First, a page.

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Fraud Is Now a Billion-Dollar Business – Are You at Risk? 

Jamie Johnson
Jamie Johnson
business.com Contributing Writer
Updated Sep 20, 2022

Fraud is a growing threat for online businesses that rely on credit card payments. Take these steps to protect your business.


Credit card fraud costs businesses billions of dollars per year, and the bulk of these losses come from online transactions. Merchants usually have the most to lose in such instances – the consumer is considered the victim, and they can have the fraudulent charges reversed. But the bank doesn’t foot the bill; instead, the seller is held liable.

As a business owner, you want to minimize fraud losses for your company. Fortunately, there are steps you can take to prevent credit card fraud, as well as actions to mitigate the damage if you suspect or identify fraud.

What is credit card fraud?

Credit card fraud is when a thief uses stolen credit card information to make unauthorized purchases. It’s considered a form of identity theft, since thieves use a portion of the cardholder’s identity to carry out the fraud. 

Here are some of the ways credit card fraud can happen.

  • Card-not-present (CNP): This happens when a scammer steals an individual’s personal information and uses it to make a purchase online. 
  • Account takeover (ATO): Once a scammer steals a consumer’s personal information, they might contact the credit card company pretending to be that person. They then change the PIN or password so they have total control over the account.
  • Credit card skimming: Skimmers are devices that steal the credit card information on the back of a card. Hackers will either sell this information or use it to make fraudulent purchases themselves. 
  • Stolen cards: Scammers will also steal someone’s credit card or intercept credit cards that come in the mail.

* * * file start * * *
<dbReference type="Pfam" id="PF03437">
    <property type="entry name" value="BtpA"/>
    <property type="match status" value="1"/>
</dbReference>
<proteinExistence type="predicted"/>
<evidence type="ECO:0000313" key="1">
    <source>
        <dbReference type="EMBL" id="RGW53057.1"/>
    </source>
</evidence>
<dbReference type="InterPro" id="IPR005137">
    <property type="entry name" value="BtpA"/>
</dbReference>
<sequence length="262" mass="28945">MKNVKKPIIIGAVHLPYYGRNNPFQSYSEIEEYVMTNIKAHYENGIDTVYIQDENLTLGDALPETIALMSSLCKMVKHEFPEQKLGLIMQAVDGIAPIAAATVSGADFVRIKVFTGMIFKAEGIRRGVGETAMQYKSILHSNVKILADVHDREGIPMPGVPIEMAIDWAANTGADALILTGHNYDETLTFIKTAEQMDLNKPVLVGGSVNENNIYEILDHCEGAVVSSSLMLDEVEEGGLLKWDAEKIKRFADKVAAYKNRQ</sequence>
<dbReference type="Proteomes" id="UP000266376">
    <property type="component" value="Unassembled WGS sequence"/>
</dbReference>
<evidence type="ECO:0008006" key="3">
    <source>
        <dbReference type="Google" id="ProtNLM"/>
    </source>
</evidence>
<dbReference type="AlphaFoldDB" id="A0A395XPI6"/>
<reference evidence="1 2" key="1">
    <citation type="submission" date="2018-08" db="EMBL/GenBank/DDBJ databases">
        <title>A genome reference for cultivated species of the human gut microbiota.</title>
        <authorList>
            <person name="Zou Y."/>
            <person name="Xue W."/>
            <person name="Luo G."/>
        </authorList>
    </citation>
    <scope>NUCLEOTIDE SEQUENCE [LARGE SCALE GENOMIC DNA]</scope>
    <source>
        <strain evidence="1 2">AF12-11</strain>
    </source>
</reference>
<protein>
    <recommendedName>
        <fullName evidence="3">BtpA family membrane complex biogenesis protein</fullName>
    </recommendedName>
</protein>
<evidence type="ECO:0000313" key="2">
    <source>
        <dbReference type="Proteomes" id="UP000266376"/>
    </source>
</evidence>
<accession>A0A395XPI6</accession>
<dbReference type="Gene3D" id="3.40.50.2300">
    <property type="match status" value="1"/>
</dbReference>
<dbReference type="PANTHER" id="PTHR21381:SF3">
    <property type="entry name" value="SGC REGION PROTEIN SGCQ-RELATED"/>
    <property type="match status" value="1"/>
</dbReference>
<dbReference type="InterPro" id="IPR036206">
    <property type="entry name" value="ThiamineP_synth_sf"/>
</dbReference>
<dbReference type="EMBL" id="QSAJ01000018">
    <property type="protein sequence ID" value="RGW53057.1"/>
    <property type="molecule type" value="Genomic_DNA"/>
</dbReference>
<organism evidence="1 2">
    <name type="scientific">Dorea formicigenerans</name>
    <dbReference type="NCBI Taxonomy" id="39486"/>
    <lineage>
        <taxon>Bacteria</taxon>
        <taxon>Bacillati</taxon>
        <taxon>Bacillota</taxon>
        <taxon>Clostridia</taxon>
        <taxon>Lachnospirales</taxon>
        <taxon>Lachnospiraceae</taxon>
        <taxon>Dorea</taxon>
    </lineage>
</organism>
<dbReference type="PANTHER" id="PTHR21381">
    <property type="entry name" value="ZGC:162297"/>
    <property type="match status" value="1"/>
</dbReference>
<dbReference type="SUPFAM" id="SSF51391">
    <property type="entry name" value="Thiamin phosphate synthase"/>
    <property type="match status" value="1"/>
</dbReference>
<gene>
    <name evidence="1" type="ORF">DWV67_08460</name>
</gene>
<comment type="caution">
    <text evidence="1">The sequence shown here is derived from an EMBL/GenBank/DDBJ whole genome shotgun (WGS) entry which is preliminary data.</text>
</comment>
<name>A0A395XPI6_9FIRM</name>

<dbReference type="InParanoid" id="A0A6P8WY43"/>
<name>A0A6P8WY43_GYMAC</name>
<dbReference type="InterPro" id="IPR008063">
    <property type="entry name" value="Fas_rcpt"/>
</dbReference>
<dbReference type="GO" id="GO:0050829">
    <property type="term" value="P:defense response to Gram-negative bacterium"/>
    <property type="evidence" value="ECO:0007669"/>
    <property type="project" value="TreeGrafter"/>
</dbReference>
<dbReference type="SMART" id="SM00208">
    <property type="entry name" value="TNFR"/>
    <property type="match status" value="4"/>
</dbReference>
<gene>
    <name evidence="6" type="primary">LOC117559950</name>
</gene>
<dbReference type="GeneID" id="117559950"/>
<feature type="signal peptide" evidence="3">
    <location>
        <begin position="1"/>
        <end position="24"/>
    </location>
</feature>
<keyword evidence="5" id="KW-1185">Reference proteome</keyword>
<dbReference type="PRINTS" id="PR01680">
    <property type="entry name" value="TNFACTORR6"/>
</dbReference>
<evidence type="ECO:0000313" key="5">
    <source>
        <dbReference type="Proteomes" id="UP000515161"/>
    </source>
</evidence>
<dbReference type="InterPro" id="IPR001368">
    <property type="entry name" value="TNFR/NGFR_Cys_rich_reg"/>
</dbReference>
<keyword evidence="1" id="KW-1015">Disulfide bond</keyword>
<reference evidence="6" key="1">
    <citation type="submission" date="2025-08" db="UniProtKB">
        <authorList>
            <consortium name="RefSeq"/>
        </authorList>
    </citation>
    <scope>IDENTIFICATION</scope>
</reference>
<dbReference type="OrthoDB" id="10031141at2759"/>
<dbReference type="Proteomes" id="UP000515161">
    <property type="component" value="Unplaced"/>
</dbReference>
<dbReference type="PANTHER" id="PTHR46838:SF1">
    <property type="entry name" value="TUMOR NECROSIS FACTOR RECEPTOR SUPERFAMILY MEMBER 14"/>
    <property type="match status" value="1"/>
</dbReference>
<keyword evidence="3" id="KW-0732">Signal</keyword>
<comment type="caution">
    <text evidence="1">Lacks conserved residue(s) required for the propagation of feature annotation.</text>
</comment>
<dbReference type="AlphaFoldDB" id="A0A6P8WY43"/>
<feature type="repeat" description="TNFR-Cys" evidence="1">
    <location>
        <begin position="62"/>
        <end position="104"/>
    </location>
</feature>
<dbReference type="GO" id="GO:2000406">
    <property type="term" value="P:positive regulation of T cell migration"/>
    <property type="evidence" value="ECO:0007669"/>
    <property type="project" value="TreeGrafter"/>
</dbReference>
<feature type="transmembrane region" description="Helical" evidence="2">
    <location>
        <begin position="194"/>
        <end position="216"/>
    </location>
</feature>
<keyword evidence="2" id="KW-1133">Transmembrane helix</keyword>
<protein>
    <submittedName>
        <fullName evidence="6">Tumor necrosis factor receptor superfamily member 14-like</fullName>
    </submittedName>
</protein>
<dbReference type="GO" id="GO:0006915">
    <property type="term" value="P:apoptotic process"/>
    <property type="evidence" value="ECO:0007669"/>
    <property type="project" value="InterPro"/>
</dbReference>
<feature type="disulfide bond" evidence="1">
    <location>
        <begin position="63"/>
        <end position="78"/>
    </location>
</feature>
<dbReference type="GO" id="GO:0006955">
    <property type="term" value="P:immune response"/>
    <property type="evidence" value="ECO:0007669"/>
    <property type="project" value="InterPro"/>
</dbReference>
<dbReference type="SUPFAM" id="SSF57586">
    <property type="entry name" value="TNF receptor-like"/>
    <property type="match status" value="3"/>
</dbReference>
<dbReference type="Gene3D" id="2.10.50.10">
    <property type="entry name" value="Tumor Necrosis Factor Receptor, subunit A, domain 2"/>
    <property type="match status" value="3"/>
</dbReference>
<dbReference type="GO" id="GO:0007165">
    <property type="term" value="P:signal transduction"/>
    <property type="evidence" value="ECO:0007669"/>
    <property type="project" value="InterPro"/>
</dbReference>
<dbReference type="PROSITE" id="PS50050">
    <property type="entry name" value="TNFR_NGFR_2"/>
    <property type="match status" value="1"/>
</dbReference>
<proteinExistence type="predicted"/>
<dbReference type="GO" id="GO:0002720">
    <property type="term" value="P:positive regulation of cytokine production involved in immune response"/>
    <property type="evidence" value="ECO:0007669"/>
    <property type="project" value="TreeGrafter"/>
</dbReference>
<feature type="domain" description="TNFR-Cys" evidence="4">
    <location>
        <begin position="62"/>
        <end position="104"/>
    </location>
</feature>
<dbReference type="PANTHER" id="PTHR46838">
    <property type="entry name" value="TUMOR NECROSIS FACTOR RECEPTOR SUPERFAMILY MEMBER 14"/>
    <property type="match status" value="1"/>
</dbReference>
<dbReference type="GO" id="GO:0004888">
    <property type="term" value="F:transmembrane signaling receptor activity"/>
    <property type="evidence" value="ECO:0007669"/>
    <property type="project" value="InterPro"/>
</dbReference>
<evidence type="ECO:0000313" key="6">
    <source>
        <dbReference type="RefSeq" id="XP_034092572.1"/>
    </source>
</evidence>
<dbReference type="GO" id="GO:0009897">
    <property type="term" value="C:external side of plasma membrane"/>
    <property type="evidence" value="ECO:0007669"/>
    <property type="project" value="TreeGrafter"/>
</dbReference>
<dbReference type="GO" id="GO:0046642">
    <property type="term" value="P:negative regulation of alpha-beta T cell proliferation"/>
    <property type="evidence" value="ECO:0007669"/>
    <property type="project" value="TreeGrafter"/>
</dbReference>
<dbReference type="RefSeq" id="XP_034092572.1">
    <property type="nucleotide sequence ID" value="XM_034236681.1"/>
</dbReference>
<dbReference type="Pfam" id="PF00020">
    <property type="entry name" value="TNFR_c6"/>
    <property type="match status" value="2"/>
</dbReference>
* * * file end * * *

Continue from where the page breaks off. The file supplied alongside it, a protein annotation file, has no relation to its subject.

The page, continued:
Credit card fraud is surprisingly common – in 2020 alone, nearly 400,000 Americans were victims of it, according to the FTC. That number will only grow as more and more consumers favor online purchasing. While it’s possible that any e-commerce fraud rules could mistakenly reject legitimate orders, implementing both automatic and manual fraud screening efforts could prevent your business and its customers from becoming victims of fraud crimes.

FYIFYI: If you run a brick-and-mortar store, upgrading your credit card terminals to EMV technology is an easy way to cut down on in-person credit card fraud. These devices rely on chip card transactions, which are more secure.

5 tips to prevent fraud

All business owners, but especially those who rely on online credit card payments, should take the risk of fraud seriously and put measures in place that ensure their business is safe for them and their customers. Let’s look at five ways to help prevent credit card fraud in your company. 

1. Educate yourself about the threats.

As noted above, credit card fraud comes in many different forms, so the first step is to educate yourself about the risks. Familiarize yourself with the most common types of credit card fraud and the warning signs associated with them. Watch out for these red flags:

  • The customer purchases an unusually large order. 
  • The shipping and billing addresses don’t match.
  • Multiple credit cards from the same IP address are used.
  • The customer asks for rush shipping or has a lot of questions about how quickly you can ship an item.
  • The customer gives a fake email address.

2. Use fraud protection services.

It may not be possible to eliminate online fraud entirely, but the right fraud protection services can help you minimize it. For instance, you can validate customer information by comparing it to databases maintained by Experian or Equifax. Address verification service (AVS) is another method that can help cut down on fraud. AVS authenticates the cardholder by comparing the billing address to the address on file with that customer’s bank. 

You can also set your payment system up to automatically flag or outright decline transactions above a certain amount. You might also want to partner with a merchant services provider that offers chargeback protection. See our recommendations for the best merchant account services.